Is this really the press release of the future?

01 May 2008

Harvard Business Online’s Scott Berinato reckons he’s found the press release of the future, in the form of the website announcing the proposed merger between Delta and Northwest Airlines.

I think I get his point, but for those of us interested in finding new ways to carve up news into manageable, meaningful chunks, I’d have to disagree with his conclusion. What he has actually identified is that companies have to find new ways of communicating their ambitions, opinions and positions in a complex media landscape. The one-dimensional press release just doesn’t have a place in the current attention flow.

What Delta/Northwest have done is simply the kind of smart thinking that is required of any organisation that needs to communicate quickly with a wide range of people. The future of the press release it is not.

Take a look at the site and let me know if you agree.

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7 Responses to “Is this really the press release of the future?”

  1. Die zeitgem????e Pressemitteilung « c/o operative

    PingBack from http://cooperative.wordpress.com/2008/05/01/die-zeitgemaesse-pressemitteilung/

  2. JKash

    I read the same thing the other day (HBP Email alerts, FTW) and agree with your assessment.

    I think the rapid-deployment microsite approach holds water, as the depth of information and audience-specific format beats a press release any day.

    It would be interested to see what would happen if this approach (a CMS-based site) were to include blog posts or other social elements. Publishing easily digestible information is the first step; having the audience accept it is quite another.

  3. JKash

    Hey Niall, good catch… And while I would agree that the approach taken by Delta/Northwest is becoming an increasing necessity in today’s complex media environment, the "deal" micro-site is not totally new, and has been around for quite a while (some better than others). For example, I’ve written about them both here: http://blogs.hillandknowlton.com/blogs/brendanhodgson/archive/2006/06/08/3459.aspx and here: http://blogs.hillandknowlton.com/blogs/brendanhodgson/archive/2007/01/19/6921.aspx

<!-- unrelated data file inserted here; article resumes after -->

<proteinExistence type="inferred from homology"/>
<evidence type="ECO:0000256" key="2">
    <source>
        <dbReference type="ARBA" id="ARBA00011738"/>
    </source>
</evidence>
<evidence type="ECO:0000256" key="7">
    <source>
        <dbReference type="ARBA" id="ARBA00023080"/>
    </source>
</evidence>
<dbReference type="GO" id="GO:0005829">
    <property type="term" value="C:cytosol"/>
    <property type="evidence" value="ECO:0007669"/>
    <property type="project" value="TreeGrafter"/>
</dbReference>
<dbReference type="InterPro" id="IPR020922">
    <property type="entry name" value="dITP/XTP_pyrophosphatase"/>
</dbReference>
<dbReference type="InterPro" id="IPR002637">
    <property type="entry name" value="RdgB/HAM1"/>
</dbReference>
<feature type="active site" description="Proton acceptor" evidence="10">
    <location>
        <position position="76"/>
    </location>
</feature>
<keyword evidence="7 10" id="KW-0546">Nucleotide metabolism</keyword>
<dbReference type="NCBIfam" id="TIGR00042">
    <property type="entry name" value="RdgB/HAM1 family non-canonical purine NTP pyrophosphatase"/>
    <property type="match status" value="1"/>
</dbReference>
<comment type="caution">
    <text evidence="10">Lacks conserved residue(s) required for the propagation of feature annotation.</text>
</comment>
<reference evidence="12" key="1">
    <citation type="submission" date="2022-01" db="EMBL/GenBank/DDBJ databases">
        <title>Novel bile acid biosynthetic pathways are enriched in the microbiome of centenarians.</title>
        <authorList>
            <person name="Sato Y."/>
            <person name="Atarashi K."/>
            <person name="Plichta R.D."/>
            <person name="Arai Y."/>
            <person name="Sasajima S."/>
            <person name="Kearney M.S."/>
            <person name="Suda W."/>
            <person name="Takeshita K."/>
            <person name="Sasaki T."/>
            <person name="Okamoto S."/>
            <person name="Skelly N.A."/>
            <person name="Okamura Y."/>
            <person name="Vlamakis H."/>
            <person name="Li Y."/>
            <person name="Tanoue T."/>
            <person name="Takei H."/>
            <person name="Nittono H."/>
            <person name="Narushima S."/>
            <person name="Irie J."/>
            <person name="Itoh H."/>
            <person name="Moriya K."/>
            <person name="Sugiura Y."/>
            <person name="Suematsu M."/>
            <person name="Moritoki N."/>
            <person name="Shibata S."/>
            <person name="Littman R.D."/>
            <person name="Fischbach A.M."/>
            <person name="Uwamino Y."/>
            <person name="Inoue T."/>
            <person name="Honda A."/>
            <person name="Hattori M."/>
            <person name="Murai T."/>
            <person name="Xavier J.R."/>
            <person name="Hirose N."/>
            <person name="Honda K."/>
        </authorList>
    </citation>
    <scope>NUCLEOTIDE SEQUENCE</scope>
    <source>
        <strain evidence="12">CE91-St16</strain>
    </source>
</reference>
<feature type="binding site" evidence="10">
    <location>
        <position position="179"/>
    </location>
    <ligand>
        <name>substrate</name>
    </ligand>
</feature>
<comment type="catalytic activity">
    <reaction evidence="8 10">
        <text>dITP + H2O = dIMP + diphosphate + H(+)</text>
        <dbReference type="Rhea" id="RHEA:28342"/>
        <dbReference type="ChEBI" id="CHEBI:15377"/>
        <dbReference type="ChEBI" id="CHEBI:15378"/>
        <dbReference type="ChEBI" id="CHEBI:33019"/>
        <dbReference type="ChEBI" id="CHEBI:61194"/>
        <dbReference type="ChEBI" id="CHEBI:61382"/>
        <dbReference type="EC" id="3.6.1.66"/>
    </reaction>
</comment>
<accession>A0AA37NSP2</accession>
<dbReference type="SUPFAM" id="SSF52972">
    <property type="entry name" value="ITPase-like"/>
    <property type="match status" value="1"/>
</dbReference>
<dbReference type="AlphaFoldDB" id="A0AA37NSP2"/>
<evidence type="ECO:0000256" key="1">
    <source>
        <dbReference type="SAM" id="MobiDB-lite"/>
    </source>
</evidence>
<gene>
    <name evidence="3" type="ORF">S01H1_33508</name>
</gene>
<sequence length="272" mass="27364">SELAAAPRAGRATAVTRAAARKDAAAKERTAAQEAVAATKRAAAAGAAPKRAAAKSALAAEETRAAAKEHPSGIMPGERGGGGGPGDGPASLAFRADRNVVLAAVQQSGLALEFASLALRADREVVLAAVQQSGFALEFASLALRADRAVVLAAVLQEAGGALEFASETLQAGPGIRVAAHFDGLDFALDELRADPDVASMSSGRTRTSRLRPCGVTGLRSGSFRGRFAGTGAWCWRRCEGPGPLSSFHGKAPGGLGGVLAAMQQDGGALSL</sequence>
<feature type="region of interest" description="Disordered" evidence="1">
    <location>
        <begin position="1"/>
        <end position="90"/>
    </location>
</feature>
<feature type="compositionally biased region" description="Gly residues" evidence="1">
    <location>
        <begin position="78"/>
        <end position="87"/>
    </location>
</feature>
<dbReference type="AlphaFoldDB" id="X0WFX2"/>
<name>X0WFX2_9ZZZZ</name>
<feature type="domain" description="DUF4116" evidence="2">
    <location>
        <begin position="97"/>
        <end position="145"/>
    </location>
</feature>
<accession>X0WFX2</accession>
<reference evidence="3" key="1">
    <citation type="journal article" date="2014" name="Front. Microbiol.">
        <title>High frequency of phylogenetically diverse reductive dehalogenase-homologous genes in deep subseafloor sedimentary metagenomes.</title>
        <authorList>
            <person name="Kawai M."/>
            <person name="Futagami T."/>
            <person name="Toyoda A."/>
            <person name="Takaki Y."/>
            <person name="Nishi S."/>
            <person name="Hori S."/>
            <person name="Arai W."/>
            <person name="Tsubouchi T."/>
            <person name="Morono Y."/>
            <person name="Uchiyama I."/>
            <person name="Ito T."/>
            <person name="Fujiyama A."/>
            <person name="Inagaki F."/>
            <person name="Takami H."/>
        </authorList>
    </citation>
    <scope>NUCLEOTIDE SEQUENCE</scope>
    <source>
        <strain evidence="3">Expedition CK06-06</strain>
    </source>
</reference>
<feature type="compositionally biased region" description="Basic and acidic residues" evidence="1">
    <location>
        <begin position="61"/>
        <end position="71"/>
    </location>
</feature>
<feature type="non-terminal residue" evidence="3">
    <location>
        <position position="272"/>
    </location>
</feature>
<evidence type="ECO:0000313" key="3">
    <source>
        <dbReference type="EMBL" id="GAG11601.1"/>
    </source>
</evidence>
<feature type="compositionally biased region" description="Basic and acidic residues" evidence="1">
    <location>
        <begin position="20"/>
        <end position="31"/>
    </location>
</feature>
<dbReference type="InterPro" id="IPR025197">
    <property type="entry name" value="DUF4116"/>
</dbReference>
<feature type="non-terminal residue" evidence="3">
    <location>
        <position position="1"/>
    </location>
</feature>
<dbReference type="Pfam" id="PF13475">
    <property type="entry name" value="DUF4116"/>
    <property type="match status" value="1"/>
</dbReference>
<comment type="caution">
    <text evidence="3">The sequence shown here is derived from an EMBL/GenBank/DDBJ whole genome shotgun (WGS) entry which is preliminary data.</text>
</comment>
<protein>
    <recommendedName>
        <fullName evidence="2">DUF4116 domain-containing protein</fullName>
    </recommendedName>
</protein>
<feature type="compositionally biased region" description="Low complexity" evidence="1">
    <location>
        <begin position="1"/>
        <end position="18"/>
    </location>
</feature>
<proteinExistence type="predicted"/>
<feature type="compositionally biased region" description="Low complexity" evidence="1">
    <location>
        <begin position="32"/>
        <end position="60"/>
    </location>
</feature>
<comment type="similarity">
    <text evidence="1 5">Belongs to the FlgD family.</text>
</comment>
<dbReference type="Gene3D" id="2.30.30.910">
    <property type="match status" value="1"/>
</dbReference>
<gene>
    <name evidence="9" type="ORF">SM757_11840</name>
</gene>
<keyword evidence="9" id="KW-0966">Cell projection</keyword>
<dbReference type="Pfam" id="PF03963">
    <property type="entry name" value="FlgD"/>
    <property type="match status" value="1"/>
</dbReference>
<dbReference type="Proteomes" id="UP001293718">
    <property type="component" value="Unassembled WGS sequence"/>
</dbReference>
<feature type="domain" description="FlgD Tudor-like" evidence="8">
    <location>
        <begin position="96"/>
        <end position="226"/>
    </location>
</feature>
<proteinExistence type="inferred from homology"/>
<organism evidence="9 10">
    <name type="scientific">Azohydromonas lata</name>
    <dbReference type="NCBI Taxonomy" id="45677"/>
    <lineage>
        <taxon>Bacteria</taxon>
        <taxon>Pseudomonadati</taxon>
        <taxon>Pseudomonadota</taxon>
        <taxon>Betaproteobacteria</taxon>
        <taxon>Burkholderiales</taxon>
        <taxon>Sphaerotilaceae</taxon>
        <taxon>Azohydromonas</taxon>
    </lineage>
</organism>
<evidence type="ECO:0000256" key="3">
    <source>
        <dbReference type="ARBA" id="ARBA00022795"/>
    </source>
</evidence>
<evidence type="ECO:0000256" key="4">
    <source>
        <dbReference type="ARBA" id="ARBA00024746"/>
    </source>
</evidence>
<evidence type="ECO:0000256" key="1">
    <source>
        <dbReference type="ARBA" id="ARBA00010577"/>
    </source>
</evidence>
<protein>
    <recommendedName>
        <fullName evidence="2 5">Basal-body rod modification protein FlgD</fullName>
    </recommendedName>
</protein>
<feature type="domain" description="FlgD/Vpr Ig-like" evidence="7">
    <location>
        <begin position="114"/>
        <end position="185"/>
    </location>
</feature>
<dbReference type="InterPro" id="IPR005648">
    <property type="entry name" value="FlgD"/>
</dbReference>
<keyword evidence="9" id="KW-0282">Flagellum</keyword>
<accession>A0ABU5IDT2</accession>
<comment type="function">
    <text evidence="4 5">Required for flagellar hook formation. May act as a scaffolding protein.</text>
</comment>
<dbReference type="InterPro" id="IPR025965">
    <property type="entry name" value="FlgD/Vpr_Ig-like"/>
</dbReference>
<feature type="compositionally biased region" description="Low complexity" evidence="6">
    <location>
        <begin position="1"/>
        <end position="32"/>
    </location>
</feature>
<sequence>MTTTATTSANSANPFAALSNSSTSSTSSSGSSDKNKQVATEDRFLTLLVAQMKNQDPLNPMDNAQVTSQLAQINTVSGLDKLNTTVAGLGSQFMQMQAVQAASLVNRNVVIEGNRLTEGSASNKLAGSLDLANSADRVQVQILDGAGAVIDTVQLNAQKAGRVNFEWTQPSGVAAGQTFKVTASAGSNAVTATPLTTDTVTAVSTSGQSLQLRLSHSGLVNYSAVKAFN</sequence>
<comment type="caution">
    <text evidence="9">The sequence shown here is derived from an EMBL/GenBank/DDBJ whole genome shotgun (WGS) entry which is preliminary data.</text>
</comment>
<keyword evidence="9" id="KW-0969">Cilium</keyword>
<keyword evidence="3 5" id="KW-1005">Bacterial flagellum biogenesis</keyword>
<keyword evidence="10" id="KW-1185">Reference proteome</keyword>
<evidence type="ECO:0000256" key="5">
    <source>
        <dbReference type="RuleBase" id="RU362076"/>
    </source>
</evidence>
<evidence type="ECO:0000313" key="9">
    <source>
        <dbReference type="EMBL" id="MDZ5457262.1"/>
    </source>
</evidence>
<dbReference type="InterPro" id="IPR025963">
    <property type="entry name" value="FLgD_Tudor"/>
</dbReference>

The key value proposition for such sites, in my view (and as both you and JKash have also inferred), is the ability for organizations to more effectively exploit the web to channel specific content and messaging to specific audiences unhindered by traditional media filters (while, at the same time, ensuring that content is packaged appropriately for the mainstream media),  articulate complex issues in formats that are significantly easier to understand – be it through the use of flash, architecture, or links to supporting 3rd party resources, and be able to rapidly launch and update the site as issues emerge or change.

    Likewise, our experience with dark sites and issues microsites has only reinforced the importance of including a social media overlay in terms of how the site content is managed (through a blog-based CMS, for example, how people access and receive the content (RSS, emial et al), and the importance of video and photo tools (Youtube, Flickr etc.) to amplify your message, but also to present beyond the traditional text-based confines.

    This is an idea who’s time has definitely come.

  4. JKash

    To add to my first comment, the use of the deal site by Delta/Northwest to actually engage audiences to show their support highlights the potential of the web to not only inform and educate but also to drive action/reaction.

    That said, I think more could be done by Delta/Northwest to use the site as a "living" vehicle to address misinformation and speculation versus simply adding links to news stories and press releases. Adding a Q&A or Issue Response feature (easily maintained like a blog) that would be constantly updated to address emerging would, in my view, be a useful addition.

  5. Leo Bottary

    Dr. Francis X. Frei wrote an article in the April 2008 issue of Harvard Business Review titled: Four Things A Service Business Must Get Right.  In it he asks the question: Are you tryng to be all things to all people or specific things to specific people?  I’m not sure this is the press release of the future, but I really like how it offers specific information to specific people who have very specific information needs.

  6. David H. Deans

    Agreed, microsites are an excellent publishing tool for ongoing communication to an engaged "community of interest" that’s drawn to a common cause.

    That said, the combination of Delta and Northwest is not a storyline that can be enhanced by clever publicity tactics.

    When two of the "weakest links" of the U.S. airline industry come together to form one collective (and slowly integrated) weak link, then this fact can’t be glossed over by posting glowing testimonials from those people with vested interests in keeping this industry laggard afloat — at any cost to the public.

    My point: the content on the microsite is a thinly veiled attempt to make these under-performing airlines appear like they are something that they are clearly not — when viewed through the eyes of a consumer customer.

    IMHO, all the legacy PR professionals that still believe that their role is to put a positive spin on any scenario — including a long track record of poor customer service — are only fooling themselves and their naive customers into believing that intelligent consumers will be influenced by deception.

  7. radio publicist

    See the latest Land Rover vehicles on Yahoo! Autos.

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